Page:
Gynuity Health Projects is at the forefront of efforts to develop and advance “period pills” in the United States and other settings around the world. “Period pills” involve the use of uterine evacuation medications for treatment of delayed menses without prior pregnancy confirmation. The concept is similar to menstrual regulation, which is typically offered in legally restricted settings such as Bangladesh, to assure a state of non-pregnancy. In settings such as the U.S., where period pills are not currently marketed, their provision could expand choice and service options to people with late periods who do not want to be pregnant and prefer not to know their pregnancy status before taking medications to bring back their menses.
To date, our efforts to advance this concept have included research to assess potential interest in such an option in the U.S. and Senegal, establishment of the working group on period pills in the U.S., and clinical trials to assess the efficacy, safety, and acceptability of various medications for this purpose.
Exploring Potential Interest in Period Pills
In order to assess potential interest in period pills in the U.S., Gynuity Health Projects surveyed nearly 700 people seeking pregnancy tests at reproductive health clinics in two U.S. states. The results suggested that demand for such a service could be substantial and would have wide appeal. Over 40% of those surveyed said that they would want period pills that day if they could have them. Interest was greatest among those who would be unhappy if pregnant, closely followed by those who indicated they would get an abortion if pregnant. Reasons for their interest included psychological or emotional benefits associated with not knowing their pregnancy status; and could be of particular appeal to persons facing abortion-related stigma. Consult Sheldon et al., 2020.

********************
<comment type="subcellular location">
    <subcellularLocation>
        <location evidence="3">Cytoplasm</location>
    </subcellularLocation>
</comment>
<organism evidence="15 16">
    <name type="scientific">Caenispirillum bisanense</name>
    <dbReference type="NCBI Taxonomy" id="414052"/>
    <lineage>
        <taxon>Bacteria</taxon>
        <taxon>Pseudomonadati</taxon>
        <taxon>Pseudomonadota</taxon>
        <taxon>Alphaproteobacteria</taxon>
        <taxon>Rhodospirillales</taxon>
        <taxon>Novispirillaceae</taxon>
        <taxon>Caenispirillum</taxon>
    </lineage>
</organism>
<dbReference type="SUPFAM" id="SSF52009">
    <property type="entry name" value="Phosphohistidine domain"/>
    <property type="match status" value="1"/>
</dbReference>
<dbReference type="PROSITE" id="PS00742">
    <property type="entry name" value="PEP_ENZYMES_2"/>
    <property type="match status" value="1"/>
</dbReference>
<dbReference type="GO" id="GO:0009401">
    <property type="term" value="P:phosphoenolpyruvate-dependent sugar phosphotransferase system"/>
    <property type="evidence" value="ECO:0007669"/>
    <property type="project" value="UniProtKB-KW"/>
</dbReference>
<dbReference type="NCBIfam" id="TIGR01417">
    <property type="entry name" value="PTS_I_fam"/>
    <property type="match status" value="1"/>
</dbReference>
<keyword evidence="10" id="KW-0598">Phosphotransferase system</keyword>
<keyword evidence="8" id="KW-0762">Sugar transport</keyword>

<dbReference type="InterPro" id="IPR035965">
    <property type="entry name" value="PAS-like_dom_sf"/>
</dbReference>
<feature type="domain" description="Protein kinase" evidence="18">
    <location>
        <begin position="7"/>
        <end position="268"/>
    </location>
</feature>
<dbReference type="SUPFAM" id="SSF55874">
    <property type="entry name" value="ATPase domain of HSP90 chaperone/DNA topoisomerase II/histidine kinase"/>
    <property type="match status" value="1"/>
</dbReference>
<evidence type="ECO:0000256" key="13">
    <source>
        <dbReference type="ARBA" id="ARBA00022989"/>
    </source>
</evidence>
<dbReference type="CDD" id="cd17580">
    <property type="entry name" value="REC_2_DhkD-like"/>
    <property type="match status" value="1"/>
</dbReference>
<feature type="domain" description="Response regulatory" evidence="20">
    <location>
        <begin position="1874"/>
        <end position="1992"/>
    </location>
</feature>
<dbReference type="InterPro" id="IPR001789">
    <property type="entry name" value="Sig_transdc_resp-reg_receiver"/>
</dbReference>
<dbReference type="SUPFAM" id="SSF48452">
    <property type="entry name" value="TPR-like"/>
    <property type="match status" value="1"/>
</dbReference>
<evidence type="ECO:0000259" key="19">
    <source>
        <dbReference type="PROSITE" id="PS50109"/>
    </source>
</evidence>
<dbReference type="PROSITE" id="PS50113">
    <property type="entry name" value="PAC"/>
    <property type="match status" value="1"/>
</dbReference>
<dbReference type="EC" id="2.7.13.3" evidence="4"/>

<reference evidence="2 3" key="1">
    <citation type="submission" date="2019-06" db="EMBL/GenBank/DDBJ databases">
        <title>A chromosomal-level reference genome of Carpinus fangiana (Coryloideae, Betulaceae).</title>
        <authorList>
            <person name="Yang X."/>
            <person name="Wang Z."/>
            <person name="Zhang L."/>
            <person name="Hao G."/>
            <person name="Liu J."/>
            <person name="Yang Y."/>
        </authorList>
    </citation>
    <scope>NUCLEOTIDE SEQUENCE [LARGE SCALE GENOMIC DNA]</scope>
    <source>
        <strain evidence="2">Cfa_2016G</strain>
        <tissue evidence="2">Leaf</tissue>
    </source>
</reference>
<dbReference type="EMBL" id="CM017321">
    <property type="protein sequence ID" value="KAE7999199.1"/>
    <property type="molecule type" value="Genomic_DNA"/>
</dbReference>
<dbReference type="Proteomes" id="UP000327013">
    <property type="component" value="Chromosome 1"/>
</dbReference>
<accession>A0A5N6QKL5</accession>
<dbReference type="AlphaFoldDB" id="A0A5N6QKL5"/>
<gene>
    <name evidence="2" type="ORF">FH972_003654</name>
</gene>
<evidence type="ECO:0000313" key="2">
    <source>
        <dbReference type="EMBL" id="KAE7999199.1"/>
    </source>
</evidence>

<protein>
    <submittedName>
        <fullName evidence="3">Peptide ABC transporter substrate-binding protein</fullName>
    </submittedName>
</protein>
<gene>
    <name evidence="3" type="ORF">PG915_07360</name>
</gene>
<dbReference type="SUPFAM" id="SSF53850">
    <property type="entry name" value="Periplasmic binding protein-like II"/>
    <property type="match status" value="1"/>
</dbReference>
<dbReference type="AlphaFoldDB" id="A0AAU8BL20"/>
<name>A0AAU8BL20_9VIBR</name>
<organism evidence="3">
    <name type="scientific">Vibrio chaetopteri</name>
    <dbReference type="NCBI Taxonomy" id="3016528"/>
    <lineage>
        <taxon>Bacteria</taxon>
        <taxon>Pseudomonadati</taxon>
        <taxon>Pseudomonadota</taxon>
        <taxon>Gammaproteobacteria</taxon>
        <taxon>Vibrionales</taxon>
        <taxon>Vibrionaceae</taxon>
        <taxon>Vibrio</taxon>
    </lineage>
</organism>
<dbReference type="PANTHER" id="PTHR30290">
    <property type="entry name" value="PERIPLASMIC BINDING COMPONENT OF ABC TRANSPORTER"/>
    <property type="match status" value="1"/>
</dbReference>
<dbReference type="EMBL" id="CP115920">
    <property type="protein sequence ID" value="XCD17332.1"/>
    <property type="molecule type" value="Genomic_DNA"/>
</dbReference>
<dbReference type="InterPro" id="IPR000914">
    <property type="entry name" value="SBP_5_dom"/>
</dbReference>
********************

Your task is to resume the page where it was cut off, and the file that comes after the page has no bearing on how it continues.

In Senegal, Gynuity Health Projects undertook a qualitative study to understand how women and girls manage their menses and fertility, and document acceptability of medical menstrual regulation among women, youth, and health providers. Findings from focus group discussions and in-depth interviews showed that women and young people were open to medical menstrual regulation as a way to manage a missed or late period, but its introduction and implementation would be feasible only if policymakers approved and health providers supported the service. Consult Mary et al., 2022.
Studies to Evaluate the Efficacy and Acceptability of Period Pills
To generate the evidence needed to support clinical provision of such an option and potentially to support the registration of a dedicated pharmaceutical product, Gynuity Health Projects is conducting studies with partner clinics in the U.S. and Mexico. The studies are assessing the efficacy, safety, and acceptability of differing regimens for treatment of early missed menses involving standard abortion medications and other potential medicines currently registered and available in the region.
Partnerships for Policy and Practice
Partnerships for Policy and Practice
Working Group on Period Pills in the U.S.
Gynuity Health Projects leads and convenes regular meetings of the Working Group on Period Pills in the U.S. Established by Gynuity Health Projects in 2019, the working group is comprised of individual and organizational members with clinical, legal, research, and advocacy expertise. Together, we work to build support for this service delivery option and advance the concept through webinars and media outreach.
In the News - Sample Selection
- ‘Of Course, Women Will Adopt it!’: A Qualitative Study on the Acceptability of Medical Menstrual Regulation in Senegal
- Exploring Potential Interest in Missed Period Pills in Two US States
- Mifepristone–Misoprostol for Menstrual Regulation in Public Sector Facilities in Bangladesh
- Acceptability and Feasibility of Mifepristone-Misoprostol For Menstrual Regulation in Bangladesh